Correct discrimination of “self” vs “non-self” nucleic acids by the innate immune system is essential for host defense against viral infection. A failure to recognize viral nucleic acids can increase a susceptibility to viral infection whereas incorrect recognition of self nucleic acids can lead to autoimmune/inflammatory diseases. The Hur lab is interested in how the innate immune system can distinguish self from non-self nucleic acids at the level of molecular structures and functions.
The innate immune system is the first line of defense against pathogen infection. Recognition of bacteria and viruses by the innate immune system immediately activates a series of downstream events that initiate antibacterial and antiviral responses and stimulate the adaptive immune system against the target pathogen. Several classes of pattern recognition receptors (PRRs) mediate the initial detection of non-self molecules such as bacteria-specific membrane components or viral nucleic acids. Correct recognition of non-self molecules is important for the efficient immune response against the target pathogen, whereas incorrect recognition of self molecules can trigger an inappropriate response resulting in autoimmune or inflammatory diseases.
Our lab focuses on the functions and mechanisms of several PRRs that specifically recognize viral nucleic acids, such as several Toll like receptors and RIG-I-like helicases. Understanding the function of the nucleic-acid specific PRRs (naPRRs) presents a new challenge compared to membrane specific PRRs because high concentrations of structurally diverse host nucleic acids are ubiquitous throughout the cellular environment. This raises the following questions:
1. What features of nucleic acids distinguish self from non-self?
2. How do naPRRs activate an immune response?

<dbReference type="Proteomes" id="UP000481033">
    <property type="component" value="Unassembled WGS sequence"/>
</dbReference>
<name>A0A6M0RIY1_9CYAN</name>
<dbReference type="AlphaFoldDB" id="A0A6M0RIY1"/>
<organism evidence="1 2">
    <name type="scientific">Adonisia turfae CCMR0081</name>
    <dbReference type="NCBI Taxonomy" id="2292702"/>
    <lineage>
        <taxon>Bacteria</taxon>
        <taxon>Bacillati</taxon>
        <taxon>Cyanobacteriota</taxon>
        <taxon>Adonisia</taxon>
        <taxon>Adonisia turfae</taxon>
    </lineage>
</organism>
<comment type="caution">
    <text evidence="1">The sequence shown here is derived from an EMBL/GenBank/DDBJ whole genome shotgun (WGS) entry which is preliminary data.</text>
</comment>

3. What role does the recognition of self nucleic acids play in autoimmune & inflammatory diseases?
To address these questions our lab uses a multidisciplinary approach including X-ray crystallography, computational simulation, biochemical and biophysical methods in conjunction with various cell biology techniques. Our short-term goal is to determine the structures, dynamics and functions of naPRRs in isolation, in complex with nucleic acids, and in higher order complexes with functional partners involved in the signaling pathways. In parallel, we aim to identify & characterize cellular nucleic acids that trigger naPRRs resulting in activation of the immune response in tissues from patients with autoimmune or inflammatory diseases, with the long-term goal of determining the molecular mechanisms for disease pathogenesis. We believe that understanding the mechanisms of naPRR regulation will provide therapeutic strategies to treat inflammatory diseases as well as to improve the antiviral immune response. In addition, understanding the molecular mechanisms of nucleic acid specificity of naPRRs will help us design new therapeutic nucleic acids (such as siRNA) that do not evoke undesirable immune responses.
About Sun Hur
Dr. Hur received her BS in physics from Ewha Women’s University in Korea in 2001, Ph.D. in physical chemistry with Dr. Thomas C. Bruice at the University of California, Santa Barbara in 2003 and did her post-doctoral work in X-ray crystallography with Dr. Robert M. Stroud at the University of California, San Francisco. Dr. Hur joined the IDI/PCMM in 2008 as a Junior Investigator. Dr. Hur is a recipient of the 2009 Massachusetts Life Sciences Young Investigator Award, the 2010 Pew Scholar Award, as well as the 2015 Vilcek Prize for Creative Promise in Biomedical Science and the 2015 Burroughs Wellcome Infectious Disease Investigator Award.
|Office: 3 Blackfan Circle, Boston, MA, 02115
Email: Sun.Hur@Childrens.Harvard.edu; Ph: 617.713.8250
|Assistant: Shirley Nicholson
Email: Shirley.Nicholson@Childrens.Harvard.edu; Ph: 617.713.8544